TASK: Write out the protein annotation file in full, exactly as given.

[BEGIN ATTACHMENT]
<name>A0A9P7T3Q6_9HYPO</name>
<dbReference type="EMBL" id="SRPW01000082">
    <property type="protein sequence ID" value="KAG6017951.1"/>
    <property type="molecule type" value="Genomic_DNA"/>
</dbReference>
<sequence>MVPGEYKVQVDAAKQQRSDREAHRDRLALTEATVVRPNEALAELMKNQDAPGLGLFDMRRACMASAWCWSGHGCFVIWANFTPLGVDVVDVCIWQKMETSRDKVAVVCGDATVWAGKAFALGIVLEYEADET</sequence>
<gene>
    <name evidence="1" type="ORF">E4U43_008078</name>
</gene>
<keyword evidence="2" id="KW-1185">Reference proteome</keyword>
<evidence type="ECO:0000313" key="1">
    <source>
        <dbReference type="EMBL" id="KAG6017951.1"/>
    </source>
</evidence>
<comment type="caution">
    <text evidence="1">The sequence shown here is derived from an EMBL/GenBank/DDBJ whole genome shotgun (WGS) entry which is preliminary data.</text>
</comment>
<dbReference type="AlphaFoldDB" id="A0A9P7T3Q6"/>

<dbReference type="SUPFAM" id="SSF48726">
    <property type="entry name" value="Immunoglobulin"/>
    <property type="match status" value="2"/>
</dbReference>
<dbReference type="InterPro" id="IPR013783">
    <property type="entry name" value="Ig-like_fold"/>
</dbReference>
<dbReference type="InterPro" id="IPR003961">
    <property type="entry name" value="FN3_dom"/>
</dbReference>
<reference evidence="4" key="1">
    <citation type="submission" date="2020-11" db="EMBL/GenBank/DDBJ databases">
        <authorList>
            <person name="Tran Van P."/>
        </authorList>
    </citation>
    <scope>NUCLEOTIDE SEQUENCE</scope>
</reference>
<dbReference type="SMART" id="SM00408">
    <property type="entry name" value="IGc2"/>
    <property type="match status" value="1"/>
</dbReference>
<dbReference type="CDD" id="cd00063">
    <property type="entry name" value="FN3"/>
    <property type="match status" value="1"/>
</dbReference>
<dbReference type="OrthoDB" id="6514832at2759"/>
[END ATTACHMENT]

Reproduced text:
<name>A0A9P7T3Q6_9HYPO</name>
<dbReference type="EMBL" id="SRPW01000082">
    <property type="protein sequence ID" value="KAG6017951.1"/>
    <property type="molecule type" value="Genomic_DNA"/>
</dbReference>
<sequence>MVPGEYKVQVDAAKQQRSDREAHRDRLALTEATVVRPNEALAELMKNQDAPGLGLFDMRRACMASAWCWSGHGCFVIWANFTPLGVDVVDVCIWQKMETSRDKVAVVCGDATVWAGKAFALGIVLEYEADET</sequence>
<gene>
    <name evidence="1" type="ORF">E4U43_008078</name>
</gene>
<keyword evidence="2" id="KW-1185">Reference proteome</keyword>
<evidence type="ECO:0000313" key="1">
    <source>
        <dbReference type="EMBL" id="KAG6017951.1"/>
    </source>
</evidence>
<comment type="caution">
    <text evidence="1">The sequence shown here is derived from an EMBL/GenBank/DDBJ whole genome shotgun (WGS) entry which is preliminary data.</text>
</comment>
<dbReference type="AlphaFoldDB" id="A0A9P7T3Q6"/>

<dbReference type="SUPFAM" id="SSF48726">
    <property type="entry name" value="Immunoglobulin"/>
    <property type="match status" value="2"/>
</dbReference>
<dbReference type="InterPro" id="IPR013783">
    <property type="entry name" value="Ig-like_fold"/>
</dbReference>
<dbReference type="InterPro" id="IPR003961">
    <property type="entry name" value="FN3_dom"/>
</dbReference>
<reference evidence="4" key="1">
    <citation type="submission" date="2020-11" db="EMBL/GenBank/DDBJ databases">
        <authorList>
            <person name="Tran Van P."/>
        </authorList>
    </citation>
    <scope>NUCLEOTIDE SEQUENCE</scope>
</reference>
<dbReference type="SMART" id="SM00408">
    <property type="entry name" value="IGc2"/>
    <property type="match status" value="1"/>
</dbReference>
<dbReference type="CDD" id="cd00063">
    <property type="entry name" value="FN3"/>
    <property type="match status" value="1"/>
</dbReference>
<dbReference type="OrthoDB" id="6514832at2759"/>